In this study, the radial basis function (RBF) combined with the trans-finite interpolation (TFI) method was used to deform the structured flow field mesh. RBF can be regarded as a 3D extension of the surface spline interpolation method . Its interpolation equation is expressed as follows:
where ri (xi, yi, zi) is the coordinate of the known point with the number n and φ is the basis function near the distance ||r−ri||. In this study, we assumed φ(||r−ri||) = ||r−ri||3 and ψ = b0 + b1x + b2y + b3z. In addition, coefficients of the interpolation formula can be obtained using ri and the balance condition.
After the displacement of points on the edge of each mesh block is obtained based on the RBF method, the point displacements inside the grid block surface can be obtained by interpolation based on the grid block edge TFI method. Similarly, displacement of the internal points of the mesh block can be obtained by interpolation based on the mesh block surface using the TFI method .
As shown in Fig. 2, the experimental model is a wing-body assembly half-mode shape, which is tested in a 2.4-m transonic wind tunnel. The model body and symmetrical wing are rigid with the rectification effect and elastic, respectively. Fig. 3 shows that the length of the exposed wing, root, and tip chord are 1800, 235, and 100 mm, respectively. Its leading and trailing edge swept-back angles are 4.3 and 0°, respectively. In Fig. 4, two main wing beams, ribs, and skin are made of fiber-reinforced composites, glass fiber, and carbon fiber, respectively. The latter two parts are filled with Degussa foam, whose finite element model is shown in Fig. 5. Finally, the ground and vibration stiffnesstests (GVTs) are conducted based on the experimental model. In addition, the modal frequencies of each order are obtained by GVTs. Table 1 lists the analysis results based on the finite element theory. The comparison of the experimental and theoretical results reveals that the coincidence error is less than 2.5%. Consequently, the constructed theoretical finite element model can reflect the structural dynamic properties of the actual model.
The geometrically nonlinear computational model consists with the wind tunnel experiment model, and its CFD calculation surface grid is shown in Fig. 6. The number of spatial grid cells is approximately 2.5 M. Because the fuselage is considerably stiffer than the wing, the fuselage is considered as a rigid body. To simulate the aerodynamic interference of the fuselage on the wing, the aerodynamic shape of the fuselage is simulated in the numerical calculation process. The first fifth order elastic mode of the wing is considered in the flutter calculation, whereas the effect of structural damping is not considered. The calculation conditions are as follows:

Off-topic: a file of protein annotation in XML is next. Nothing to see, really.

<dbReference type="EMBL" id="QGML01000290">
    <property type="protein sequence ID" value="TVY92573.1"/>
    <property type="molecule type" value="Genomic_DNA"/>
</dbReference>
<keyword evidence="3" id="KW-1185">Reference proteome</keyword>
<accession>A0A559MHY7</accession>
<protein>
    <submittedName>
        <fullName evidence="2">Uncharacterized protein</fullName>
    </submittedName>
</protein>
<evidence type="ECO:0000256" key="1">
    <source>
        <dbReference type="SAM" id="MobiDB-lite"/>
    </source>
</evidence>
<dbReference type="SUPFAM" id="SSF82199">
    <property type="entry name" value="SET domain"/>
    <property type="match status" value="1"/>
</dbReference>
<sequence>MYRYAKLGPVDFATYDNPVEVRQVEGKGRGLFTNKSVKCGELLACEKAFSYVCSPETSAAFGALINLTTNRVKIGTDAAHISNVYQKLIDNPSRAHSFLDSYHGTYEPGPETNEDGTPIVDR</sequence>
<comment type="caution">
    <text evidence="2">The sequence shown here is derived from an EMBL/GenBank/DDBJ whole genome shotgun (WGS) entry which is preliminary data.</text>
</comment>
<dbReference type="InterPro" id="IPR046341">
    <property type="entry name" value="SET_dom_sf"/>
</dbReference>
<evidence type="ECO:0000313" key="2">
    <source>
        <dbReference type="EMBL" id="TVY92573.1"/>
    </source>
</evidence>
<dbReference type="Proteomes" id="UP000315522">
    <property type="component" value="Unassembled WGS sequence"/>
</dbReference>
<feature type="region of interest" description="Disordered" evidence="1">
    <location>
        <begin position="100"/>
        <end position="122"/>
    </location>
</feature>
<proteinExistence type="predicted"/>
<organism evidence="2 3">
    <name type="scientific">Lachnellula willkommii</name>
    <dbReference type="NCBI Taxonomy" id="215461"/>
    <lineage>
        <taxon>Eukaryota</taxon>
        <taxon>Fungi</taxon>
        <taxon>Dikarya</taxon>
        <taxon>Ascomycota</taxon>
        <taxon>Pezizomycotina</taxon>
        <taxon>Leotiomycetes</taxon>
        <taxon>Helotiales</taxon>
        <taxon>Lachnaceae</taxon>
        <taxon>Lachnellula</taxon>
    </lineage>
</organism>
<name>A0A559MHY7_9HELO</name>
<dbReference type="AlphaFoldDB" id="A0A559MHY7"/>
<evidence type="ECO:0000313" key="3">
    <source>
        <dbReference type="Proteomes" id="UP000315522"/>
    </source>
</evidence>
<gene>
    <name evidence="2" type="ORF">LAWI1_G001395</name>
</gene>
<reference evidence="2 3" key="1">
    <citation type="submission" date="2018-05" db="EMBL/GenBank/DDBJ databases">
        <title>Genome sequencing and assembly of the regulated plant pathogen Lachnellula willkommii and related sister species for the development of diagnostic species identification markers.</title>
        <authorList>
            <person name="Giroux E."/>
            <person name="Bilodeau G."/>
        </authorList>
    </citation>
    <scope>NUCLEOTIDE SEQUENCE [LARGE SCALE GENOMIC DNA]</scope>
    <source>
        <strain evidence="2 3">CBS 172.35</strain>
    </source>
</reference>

i) Mach numbers (Ma) at 0.4, 0.6. and 0.7, respectively;
ii) Dynamic pressures (qD) at 18–65 kPa;
iii) Attack angles (α) at −2, −1, and 0°, respectively.
When the geometrical nonlinearity of the wing is not considered, the flutter characteristics of the wing near the zero attack angle are the flutter characteristics under the low-load condition. In addition, no geometric or aerodynamic torsion from the root to the tip exists, which is because of the symmetrical airfoil. Therefore, α = 0° and modal parameters are used in the conventional flutter calculation and linearized finite element analysis, respectively.
The typical displacement vibration history and amplitude spectrum, corresponding to the modal space in the generalized coordinate system, are shown in Fig. 7. Under the low-load condition, the Mach number is 0.4, 0.6, or 0.7; flutter dynamic pressure is 61.5, 53.5, or 45.5 kPa; and flutter frequency is 65.6, 47.8, or 46.4 Hz. Furthermore, the flutter is coupled with the conventional wing bending-torsion under the low-load condition.
The new equilibrium position of the wing under external load and the modal parameters at the above deformation displacement should be calculated to obtain the flutter characteristics of the wing under geometric nonlinearity. Therefore, the computation of geometrically nonlinear flutter must be completed in two steps. In the first step, the new equilibrium position and corresponding modal parameters under the geometric nonlinear condition are obtained based on the coupled iteration of the constant CFD solver and nonlinear finite element structure solver. In the second step, the obtained model equilibrium position and corresponding modal parameters are substituted into the nonlinear flutter solver.